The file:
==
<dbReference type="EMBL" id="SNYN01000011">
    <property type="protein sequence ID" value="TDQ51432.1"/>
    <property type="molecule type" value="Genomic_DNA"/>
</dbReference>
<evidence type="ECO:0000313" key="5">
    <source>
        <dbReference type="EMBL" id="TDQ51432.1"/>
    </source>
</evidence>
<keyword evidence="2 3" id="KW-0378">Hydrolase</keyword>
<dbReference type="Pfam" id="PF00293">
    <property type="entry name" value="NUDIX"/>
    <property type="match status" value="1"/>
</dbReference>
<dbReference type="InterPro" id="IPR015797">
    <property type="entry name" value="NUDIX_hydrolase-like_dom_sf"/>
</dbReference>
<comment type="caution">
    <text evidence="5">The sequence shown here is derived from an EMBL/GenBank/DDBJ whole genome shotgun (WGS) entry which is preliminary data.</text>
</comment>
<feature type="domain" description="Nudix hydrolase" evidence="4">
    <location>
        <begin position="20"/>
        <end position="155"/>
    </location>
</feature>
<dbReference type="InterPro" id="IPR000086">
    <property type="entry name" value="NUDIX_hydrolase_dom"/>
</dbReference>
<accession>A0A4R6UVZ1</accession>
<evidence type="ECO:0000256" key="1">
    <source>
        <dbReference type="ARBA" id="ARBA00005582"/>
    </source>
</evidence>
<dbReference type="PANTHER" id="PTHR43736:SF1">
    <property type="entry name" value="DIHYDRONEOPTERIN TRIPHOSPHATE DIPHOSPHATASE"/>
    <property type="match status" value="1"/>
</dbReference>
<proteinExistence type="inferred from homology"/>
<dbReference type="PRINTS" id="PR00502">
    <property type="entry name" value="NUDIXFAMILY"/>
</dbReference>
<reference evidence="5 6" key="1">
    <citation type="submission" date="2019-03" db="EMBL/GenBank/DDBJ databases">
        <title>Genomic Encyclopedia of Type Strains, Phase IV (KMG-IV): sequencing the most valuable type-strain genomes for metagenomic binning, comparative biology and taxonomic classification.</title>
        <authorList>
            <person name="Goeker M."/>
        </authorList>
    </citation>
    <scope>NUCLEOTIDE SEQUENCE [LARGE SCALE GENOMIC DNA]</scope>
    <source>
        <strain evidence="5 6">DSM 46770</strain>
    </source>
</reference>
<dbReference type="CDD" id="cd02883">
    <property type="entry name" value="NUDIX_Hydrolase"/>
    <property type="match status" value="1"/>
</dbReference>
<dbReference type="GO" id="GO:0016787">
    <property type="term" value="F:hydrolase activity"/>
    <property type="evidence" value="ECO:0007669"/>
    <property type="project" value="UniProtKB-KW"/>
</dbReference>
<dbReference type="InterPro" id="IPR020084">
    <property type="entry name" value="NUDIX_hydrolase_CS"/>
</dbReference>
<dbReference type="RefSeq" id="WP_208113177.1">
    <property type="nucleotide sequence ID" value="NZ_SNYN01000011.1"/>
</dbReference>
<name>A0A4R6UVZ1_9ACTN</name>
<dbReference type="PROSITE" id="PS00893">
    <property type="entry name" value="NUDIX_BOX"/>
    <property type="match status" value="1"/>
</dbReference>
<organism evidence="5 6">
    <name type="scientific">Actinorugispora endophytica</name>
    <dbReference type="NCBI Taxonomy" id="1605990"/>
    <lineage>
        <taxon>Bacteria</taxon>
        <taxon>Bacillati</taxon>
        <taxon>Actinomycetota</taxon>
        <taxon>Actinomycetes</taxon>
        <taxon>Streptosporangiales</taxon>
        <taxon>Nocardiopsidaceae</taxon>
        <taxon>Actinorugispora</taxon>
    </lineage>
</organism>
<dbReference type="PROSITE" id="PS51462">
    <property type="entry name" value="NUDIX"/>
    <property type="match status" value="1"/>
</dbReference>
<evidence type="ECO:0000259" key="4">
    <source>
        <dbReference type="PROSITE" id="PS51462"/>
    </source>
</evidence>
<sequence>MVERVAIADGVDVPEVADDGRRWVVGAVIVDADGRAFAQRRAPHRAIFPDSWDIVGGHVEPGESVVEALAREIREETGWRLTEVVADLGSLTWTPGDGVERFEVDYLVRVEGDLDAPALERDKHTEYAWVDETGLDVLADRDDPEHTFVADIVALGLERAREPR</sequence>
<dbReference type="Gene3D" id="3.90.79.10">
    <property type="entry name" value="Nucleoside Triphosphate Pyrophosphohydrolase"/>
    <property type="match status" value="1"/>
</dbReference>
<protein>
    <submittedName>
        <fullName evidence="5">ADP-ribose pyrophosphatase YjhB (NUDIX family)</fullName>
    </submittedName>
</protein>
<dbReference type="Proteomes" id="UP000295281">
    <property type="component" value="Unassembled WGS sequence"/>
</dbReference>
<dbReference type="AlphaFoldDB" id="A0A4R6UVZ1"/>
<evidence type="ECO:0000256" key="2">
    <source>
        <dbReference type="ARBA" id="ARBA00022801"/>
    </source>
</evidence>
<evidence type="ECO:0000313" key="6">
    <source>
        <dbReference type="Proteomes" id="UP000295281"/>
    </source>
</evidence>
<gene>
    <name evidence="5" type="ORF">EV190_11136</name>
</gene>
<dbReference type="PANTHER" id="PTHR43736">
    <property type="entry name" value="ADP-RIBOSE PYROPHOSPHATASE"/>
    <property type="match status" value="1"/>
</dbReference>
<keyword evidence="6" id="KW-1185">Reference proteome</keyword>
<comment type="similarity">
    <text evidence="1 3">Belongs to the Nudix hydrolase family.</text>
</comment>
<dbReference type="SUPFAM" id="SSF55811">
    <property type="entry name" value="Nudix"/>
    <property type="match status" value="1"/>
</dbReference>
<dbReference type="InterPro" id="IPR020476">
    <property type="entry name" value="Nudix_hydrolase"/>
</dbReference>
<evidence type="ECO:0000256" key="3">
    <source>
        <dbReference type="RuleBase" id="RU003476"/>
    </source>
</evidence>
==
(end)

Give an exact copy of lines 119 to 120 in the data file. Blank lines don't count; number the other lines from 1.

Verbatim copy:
        <dbReference type="Proteomes" id="UP000295281"/>
    </source>